Hi everyone,

I could really use some help on modifying this pointer program by
Here are the directions I am given:

Your task is to create the special functions used by this routine, which are shown in blue in the above program. The special functions are swapArgs, divideArgs, powerArgs, and fibArgs. You need to write the functions so that they can be used by the main routine as shown. In other words, do not change the way the functions are used, rather write your functions to accept the parameters and return the values needed to make the program work properly.

Here is the original code:

#include <stdio.h>
#include <stdlib.h>

/* MAIN */
int main(int argc, char **argv) {
if (argc != 3) {
printf("?Invalid number of arguments\n");
system("pause");
exit(1);
}
int parmA = atoi(argv[1]);
int parmB = atoi(argv[2]);

/* Part A: Swap the values. Value in parmA is moved to parmB and vice versa */
/* Reset the original values after we print the result */
printf("A=%d, B=%d. ",parmA,parmB);
swapArgs(&parmA,&parmB);
printf("Swapped values A=%d, B=%d.\n",parmA,parmB);
parmA = atoi(argv[1]);
parmB = atoi(argv[2]);

/* Part B: Divide parmA by parmB. Put the quotient in parmA, remainder in parmB */
/* Reset the original values after we print the result */
printf("Quotient of %d / %d is ",parmA,parmB);
divideArgs(&parmA, &parmB);
printf("%d, remainder is %d\n",parmA,parmB);
parmA = atoi(argv[1]);
parmB = atoi(argv[2]);

/* Part C: Raise parmA to the power of parmB. Return pointer to the result */
/* Reset the original values after we print the result */
printf("%d raised to the %d power is %.0lf\n",parmA,parmB,*powerArgs(&parmA, &parmB));
parmA = atoi(argv[1]);
parmB = atoi(argv[2]);

/* Extra credit: Fibonacci generator function. The first call to fibArgs returns the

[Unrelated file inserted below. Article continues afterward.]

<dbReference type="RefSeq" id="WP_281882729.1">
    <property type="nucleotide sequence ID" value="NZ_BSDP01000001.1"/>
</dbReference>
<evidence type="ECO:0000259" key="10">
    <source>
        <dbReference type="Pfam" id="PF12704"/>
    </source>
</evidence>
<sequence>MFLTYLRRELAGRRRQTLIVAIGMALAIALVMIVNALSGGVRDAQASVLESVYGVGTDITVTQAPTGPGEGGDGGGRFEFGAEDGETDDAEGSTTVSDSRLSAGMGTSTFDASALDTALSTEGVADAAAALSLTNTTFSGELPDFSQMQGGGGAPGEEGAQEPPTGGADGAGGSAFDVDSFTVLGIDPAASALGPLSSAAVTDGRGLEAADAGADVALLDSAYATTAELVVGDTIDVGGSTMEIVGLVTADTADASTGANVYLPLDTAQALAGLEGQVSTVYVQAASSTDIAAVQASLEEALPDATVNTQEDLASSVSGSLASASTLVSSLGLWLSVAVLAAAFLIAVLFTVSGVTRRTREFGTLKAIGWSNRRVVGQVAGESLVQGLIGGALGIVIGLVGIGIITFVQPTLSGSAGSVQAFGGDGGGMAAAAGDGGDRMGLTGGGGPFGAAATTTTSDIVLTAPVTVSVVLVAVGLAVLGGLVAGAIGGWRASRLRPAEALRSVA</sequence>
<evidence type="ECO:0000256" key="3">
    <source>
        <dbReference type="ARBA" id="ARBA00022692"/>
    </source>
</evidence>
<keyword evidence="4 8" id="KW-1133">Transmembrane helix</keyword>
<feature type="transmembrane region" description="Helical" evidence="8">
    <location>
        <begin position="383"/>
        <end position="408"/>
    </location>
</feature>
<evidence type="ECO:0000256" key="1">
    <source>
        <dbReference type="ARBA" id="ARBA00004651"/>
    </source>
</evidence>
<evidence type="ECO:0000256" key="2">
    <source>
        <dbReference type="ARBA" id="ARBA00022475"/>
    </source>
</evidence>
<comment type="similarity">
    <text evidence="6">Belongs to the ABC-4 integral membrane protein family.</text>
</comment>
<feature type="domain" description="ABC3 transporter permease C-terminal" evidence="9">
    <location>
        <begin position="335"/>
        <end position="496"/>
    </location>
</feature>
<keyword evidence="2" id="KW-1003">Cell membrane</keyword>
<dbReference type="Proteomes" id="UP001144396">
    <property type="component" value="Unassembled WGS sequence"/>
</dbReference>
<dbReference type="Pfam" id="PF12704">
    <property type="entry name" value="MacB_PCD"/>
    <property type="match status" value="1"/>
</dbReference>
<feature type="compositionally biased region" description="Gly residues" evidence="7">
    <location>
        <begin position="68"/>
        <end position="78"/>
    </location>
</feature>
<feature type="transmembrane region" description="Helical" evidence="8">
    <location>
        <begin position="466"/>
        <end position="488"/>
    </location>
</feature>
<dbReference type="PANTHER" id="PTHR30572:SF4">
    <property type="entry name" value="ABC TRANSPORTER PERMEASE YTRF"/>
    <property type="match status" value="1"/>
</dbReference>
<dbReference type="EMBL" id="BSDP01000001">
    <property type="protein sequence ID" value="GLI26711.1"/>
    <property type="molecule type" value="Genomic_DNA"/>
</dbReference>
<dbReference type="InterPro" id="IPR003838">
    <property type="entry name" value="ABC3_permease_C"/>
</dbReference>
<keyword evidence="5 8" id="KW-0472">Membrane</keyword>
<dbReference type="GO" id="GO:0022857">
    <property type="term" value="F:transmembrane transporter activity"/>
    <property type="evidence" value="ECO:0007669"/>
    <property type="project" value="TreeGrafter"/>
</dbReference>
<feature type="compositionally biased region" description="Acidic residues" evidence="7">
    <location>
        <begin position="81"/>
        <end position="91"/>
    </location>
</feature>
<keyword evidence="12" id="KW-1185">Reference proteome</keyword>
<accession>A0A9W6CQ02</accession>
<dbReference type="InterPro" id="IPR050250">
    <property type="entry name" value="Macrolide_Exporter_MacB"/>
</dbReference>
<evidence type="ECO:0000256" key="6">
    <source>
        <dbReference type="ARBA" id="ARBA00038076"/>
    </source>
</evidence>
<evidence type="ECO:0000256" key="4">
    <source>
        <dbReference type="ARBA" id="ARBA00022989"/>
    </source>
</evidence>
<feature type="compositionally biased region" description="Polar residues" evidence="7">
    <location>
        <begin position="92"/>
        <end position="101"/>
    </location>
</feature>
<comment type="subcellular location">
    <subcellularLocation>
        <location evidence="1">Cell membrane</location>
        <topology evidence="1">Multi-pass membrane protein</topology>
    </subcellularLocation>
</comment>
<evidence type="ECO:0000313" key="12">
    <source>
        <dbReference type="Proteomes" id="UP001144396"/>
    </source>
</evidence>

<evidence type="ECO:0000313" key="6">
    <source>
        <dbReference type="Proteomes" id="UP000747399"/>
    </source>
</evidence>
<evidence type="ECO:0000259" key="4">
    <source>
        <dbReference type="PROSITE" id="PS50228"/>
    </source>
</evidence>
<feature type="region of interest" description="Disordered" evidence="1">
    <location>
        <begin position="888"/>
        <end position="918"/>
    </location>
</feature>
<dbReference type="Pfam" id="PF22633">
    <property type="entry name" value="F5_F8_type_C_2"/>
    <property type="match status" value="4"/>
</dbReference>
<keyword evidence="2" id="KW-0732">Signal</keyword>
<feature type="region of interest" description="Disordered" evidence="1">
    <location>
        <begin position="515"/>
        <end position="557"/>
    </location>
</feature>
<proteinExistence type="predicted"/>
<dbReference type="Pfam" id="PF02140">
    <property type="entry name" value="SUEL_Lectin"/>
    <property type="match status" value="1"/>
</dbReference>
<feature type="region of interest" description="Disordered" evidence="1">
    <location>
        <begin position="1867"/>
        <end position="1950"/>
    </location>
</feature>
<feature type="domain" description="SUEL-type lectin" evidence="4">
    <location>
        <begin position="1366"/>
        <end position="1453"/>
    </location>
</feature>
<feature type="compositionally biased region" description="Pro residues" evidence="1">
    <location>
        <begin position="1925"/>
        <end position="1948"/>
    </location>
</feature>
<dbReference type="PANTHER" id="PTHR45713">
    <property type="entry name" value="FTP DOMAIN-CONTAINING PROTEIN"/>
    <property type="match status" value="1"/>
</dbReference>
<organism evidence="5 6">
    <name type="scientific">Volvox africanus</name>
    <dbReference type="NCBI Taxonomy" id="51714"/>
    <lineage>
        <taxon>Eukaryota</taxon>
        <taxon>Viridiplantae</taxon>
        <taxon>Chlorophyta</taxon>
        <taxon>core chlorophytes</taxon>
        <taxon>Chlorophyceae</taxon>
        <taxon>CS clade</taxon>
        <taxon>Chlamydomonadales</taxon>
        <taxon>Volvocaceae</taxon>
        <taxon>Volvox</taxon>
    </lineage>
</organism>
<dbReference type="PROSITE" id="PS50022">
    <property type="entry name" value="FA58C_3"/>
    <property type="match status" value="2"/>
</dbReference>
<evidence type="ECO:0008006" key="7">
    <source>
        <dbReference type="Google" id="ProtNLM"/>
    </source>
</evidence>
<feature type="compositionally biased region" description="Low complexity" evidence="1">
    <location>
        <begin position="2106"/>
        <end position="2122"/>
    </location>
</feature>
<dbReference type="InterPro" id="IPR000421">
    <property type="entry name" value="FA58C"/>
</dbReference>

first Fibonacci number (0) and each subsequent call to fibArgs returns the
next Fibonacci number. In this case parmA will specify the number of
Fibonacci numbers to display. Fibonacci numbers:
F(0) = 0
F(1) = 1
F(n) = F(n-1)+F(n-2)
The first few numbers are: 0, 1, 1, 2, 3, 5, 8, 13, 21, 34, 55
*/
int idx;
printf("The first %d Fibonacci Numbers are: ",parmA);
for(idx=0; idx < parmA; idx++) {
printf(" %d",*fibArgs());
}
printf("\n");

system("pause");
exit(0);
}

Here is what I have done so far:

#include <stdio.h>
#include <stdlib.h>
#define TERMINAL -9


/*Not sure if these are right*/
void swapArgs(int *a, int *b);
void divideArgs(int *a, int *b);
int *powerArgs(int *a, int *b);



/* MAIN */
int main(int argc, char **argv)
{


if (argc != 3)
{
printf("?Invalid number of arguments\n");
system("pause");
exit(1);
}


int parmA = atoi(argv[1]);
int parmB = atoi(argv[2]);



/* Part A: Swap the values. Value in parmA is moved to parmB and vice versa */
/* Reset the original values after we print the result */
printf("A=%d, B=%d. ",parmA,parmB);


swapArgs(&parmA,&parmB);

printf("Swapped values A=%d, B=%d.\n",parmA,parmB);

parmA = atoi(argv[1]);
parmB = atoi(argv[2]);


/* Part B: Divide parmA by parmB. Put the quotient in parmA, remainder in parmB */
/* Reset the original values after we print the result */
printf("Quotient of %d / %d is ",parmA,parmB);


divideArgs(&parmA, &parmB);


printf("%d, remainder is %d\n",parmA,parmB);

parmA = atoi(argv[1]);
parmB = atoi(argv[2]);

/* Part C: Raise parmA to the power of parmB. Return pointer to the result */